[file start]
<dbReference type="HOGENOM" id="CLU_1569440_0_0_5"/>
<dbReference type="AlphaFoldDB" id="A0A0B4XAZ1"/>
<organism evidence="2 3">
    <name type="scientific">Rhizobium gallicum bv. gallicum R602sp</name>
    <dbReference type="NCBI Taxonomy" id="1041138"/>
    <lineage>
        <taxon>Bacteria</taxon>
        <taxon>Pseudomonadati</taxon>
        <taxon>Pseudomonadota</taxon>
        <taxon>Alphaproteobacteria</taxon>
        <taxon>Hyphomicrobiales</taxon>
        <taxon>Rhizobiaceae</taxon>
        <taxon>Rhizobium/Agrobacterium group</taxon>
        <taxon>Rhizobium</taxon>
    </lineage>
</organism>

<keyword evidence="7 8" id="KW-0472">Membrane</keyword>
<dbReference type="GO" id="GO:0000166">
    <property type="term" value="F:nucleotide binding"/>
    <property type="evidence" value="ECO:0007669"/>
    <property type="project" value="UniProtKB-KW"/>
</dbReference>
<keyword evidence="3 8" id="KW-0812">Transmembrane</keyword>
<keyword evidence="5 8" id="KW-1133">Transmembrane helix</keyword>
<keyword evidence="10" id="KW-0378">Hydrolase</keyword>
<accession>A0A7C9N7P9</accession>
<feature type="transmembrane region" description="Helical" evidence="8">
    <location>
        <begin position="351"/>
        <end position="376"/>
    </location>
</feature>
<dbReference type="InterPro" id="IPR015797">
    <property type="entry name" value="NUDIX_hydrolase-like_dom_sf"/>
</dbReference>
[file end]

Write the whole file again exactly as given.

<dbReference type="HOGENOM" id="CLU_1569440_0_0_5"/>
<dbReference type="AlphaFoldDB" id="A0A0B4XAZ1"/>
<organism evidence="2 3">
    <name type="scientific">Rhizobium gallicum bv. gallicum R602sp</name>
    <dbReference type="NCBI Taxonomy" id="1041138"/>
    <lineage>
        <taxon>Bacteria</taxon>
        <taxon>Pseudomonadati</taxon>
        <taxon>Pseudomonadota</taxon>
        <taxon>Alphaproteobacteria</taxon>
        <taxon>Hyphomicrobiales</taxon>
        <taxon>Rhizobiaceae</taxon>
        <taxon>Rhizobium/Agrobacterium group</taxon>
        <taxon>Rhizobium</taxon>
    </lineage>
</organism>

<keyword evidence="7 8" id="KW-0472">Membrane</keyword>
<dbReference type="GO" id="GO:0000166">
    <property type="term" value="F:nucleotide binding"/>
    <property type="evidence" value="ECO:0007669"/>
    <property type="project" value="UniProtKB-KW"/>
</dbReference>
<keyword evidence="3 8" id="KW-0812">Transmembrane</keyword>
<keyword evidence="5 8" id="KW-1133">Transmembrane helix</keyword>
<keyword evidence="10" id="KW-0378">Hydrolase</keyword>
<accession>A0A7C9N7P9</accession>
<feature type="transmembrane region" description="Helical" evidence="8">
    <location>
        <begin position="351"/>
        <end position="376"/>
    </location>
</feature>
<dbReference type="InterPro" id="IPR015797">
    <property type="entry name" value="NUDIX_hydrolase-like_dom_sf"/>
</dbReference>